Where the "R+ " donor is an "R3 OX" donor, an ether, R2 O, e.g., dimethyl ether, is given off in the reaction.
The resulting conductive polymer has high conductivity, e.g., 10 to 12 orders of magnitude higher than most polymers. Thus, the conductivity of the invention polymers can be 10 times the value of the conductivity reported for the protonic acid doped polyaniline of the prior art. The conductivity of the invention polymers, e.g., conductive polyaniline, can be varied by reducing or increasing the number of covalently linked R groups, as by controlling the degree of completeness of the reaction, the conductivity increasing with increase in the number of covalently linked R groups.
The physical properties of the highly conductive polymer produced according to the invention can be varied, for example, so as to enhance the processability of the polymer. Thus, one can employ a long chain alkyl group R in the "R+ " donor to render the normally insoluble polymer quite soluble. This permits the casting of a film of the conductive polymer on a substrate, rather than formation of a powder, and permits control of the mechanical properties, such as ductility of the polymer.
With the "R" groups covalently linked to the nitrogen atoms in the polymer, all of the groups are pinned, so that when the polymer is applied to a specified region of a non-conductive substrate, the region to which the conductive polymer is applied will remain conductive over an extended period of time without diffusion into adjacent non-conductive regions of the substrate. In addition, the base-type, e.g., polyaniline, conductive polymers of the invention are stable on contact with water. Stability on contact with water is extremely rare in conducting polymers.
The following are examples of practice of the invention:
Polyaniline free-base was reacted heterogeneously at about 25° C. with a 1 molar solution of (CH3 CH2)3 O+ SbCl6 - in CH2 Cl2 for approximately 1 hour. The resultant polymer has a conductivity of about 50 S/cm. (Siemens/cm). This conductivity remains constant after exposure to water.
Isopropyl iodide (CH3)2 CHI, at a concentration of 1 molar in THF, was reacted at 25° C. with polyaniline free-base (saturated) in THF for 24 hours. A green precipitate formed, which had a conductivity of 0.01 S/cm and was stable in water.
Polyaniline free-base dissolved in THF (saturated) was treated with 1 molar CH3 I in THF for 12 hours at 25° C. The resulting precipitate showed a conductivity of 0.01 S/cm, and was stable to H2 O.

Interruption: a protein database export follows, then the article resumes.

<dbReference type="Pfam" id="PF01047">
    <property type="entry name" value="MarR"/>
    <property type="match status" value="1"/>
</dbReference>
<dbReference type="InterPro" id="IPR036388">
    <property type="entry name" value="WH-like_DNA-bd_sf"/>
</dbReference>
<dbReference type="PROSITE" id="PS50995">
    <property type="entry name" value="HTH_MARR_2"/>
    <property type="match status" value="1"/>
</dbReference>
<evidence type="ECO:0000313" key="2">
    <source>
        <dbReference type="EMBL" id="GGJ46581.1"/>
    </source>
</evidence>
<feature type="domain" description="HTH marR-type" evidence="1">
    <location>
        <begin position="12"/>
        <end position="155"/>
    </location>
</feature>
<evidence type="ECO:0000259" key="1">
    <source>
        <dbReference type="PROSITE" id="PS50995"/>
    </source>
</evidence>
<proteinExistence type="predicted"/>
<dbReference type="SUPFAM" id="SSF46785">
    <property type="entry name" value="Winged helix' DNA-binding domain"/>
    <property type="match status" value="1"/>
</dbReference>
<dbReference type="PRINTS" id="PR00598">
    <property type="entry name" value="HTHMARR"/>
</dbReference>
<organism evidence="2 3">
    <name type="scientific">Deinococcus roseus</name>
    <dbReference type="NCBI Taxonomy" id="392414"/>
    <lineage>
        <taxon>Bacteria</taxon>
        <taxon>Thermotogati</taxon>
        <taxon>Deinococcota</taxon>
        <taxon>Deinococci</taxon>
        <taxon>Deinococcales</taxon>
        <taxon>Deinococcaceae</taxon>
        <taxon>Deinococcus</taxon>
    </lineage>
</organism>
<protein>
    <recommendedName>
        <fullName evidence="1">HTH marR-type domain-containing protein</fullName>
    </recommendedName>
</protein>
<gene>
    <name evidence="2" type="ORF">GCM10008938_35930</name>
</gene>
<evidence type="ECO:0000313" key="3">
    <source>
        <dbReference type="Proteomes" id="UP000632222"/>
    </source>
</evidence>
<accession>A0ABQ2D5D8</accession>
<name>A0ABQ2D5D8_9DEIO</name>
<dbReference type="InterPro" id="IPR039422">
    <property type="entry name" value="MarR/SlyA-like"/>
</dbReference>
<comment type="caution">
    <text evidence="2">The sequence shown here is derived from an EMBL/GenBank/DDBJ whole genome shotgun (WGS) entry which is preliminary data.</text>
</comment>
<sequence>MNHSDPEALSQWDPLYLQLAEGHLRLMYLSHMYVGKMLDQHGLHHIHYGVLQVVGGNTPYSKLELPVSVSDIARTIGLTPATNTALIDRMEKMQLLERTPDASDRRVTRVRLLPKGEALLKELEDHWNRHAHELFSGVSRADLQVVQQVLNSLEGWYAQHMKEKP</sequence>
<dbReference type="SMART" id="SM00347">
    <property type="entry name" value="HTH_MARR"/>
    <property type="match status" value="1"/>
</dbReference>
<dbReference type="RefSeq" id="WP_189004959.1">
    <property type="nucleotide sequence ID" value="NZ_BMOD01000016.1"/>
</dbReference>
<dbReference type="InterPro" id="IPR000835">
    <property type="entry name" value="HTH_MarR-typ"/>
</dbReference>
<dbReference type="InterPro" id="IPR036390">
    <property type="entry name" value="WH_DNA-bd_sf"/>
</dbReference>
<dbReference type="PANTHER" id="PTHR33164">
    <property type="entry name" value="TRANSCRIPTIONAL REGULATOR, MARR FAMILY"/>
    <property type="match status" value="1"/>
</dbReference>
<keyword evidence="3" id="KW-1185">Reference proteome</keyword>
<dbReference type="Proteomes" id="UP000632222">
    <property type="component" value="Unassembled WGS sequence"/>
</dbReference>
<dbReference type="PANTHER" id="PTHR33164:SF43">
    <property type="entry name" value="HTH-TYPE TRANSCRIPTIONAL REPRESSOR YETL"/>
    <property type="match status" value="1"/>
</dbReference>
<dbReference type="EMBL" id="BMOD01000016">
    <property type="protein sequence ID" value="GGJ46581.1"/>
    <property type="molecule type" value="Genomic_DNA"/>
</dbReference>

Polyaniline free-base was treated with (CH3)3 O+ PF6 - (1.0 molar) in CH2 Cl2 for 1 hour at 25° C. Dimethyl ether was evolved in the reaction. The resulting polymer had a conductivity of 50.0 S/cm.
Methyl tosylate, p-CH3 C6 H4 SO3 CH3 (1 molar in THF) was reacted with polyaniline free-base dissolved to saturation in THF, at 25° C. After 12 hours, a green precipitate developed, which was washed in THF. The resulting polymer had a conductivity of 0.05 S/cm and was stable in water.
A pressed pellet of polyaniline free-base was exposed in one spot to 1.0M (CH3 CH2)3 O+ SbCl6 -. The resulting conductive polymer spot did not diffuse over a time period of 5 months.
A film of PFB was exposed to (CH3 CH2)3 O+ SbCl6 -. Different parts of the film were exposed for different lengths of time, from about 1 second to 1 hour. The resulting film showed a gradient of conductivity, which was stable for more than 5 months.
The base-type electrically conductive polymers of the invention have utility in the production of conductive composites, electronic components, electrical conductors, electrodes, batteries, switches, electrical shielding material, resistors, capacitors, and the like.
From the foregoing, it is seen that by reaction of base-type polymers, such as polyaniline, with certain non-protonic doping agents, the physical and chemical properties of the resulting conducting polymers can be more readily controlled and highly conductive novel polymers obtained.
While particular embodiments of the invention have been described for purposes of illustration, it will be understood that various changes and modifications within the spirit of the invention can be made, and the invention is not to be taken as limited except by the scope of the appended claims.
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|U.S. Classification||252/500, 525/540, 252/519.34, 528/422, 528/397|
|International Classification||H01B1/12, C08L79/02|
|Cooperative Classification||C08L79/02, H01B1/128|
|European Classification||H01B1/12H6, C08L79/02|
|Oct 20, 1986||AS||Assignment|
Owner name: LOCKHEED CORPORATION, BURBANK, LOS ANGELES, CA.
Free format text: ASSIGNMENT OF ASSIGNORS INTEREST.;ASSIGNOR:YANIGER, STUART I.;REEL/FRAME:004631/0352
Effective date: 19861013
Owner name: LOCKHEED CORPORATION,CALIFORNIA
Free format text: ASSIGNMENT OF ASSIGNORS INTEREST;ASSIGNOR:YANIGER, STUART I.;REEL/FRAME:004631/0352
Effective date: 19861013
|Jun 8, 1992||FPAY||Fee payment|
Year of fee payment: 4
|Jun 21, 1996||FPAY||Fee payment|
Year of fee payment: 8
|Sep 3, 1998||AS||Assignment|
Owner name: LOCKHEED MARTIN CORPORATION, MARYLAND
Free format text: MERGER;ASSIGNOR:LOCKHEED CORPORATION;REEL/FRAME:009430/0915
Effective date: 19960128
|Aug 8, 2000||REMI||Maintenance fee reminder mailed|
|Jan 14, 2001||LAPS||Lapse for failure to pay maintenance fees|
|Mar 20, 2001||FP||Expired due to failure to pay maintenance fee|
Effective date: 20010117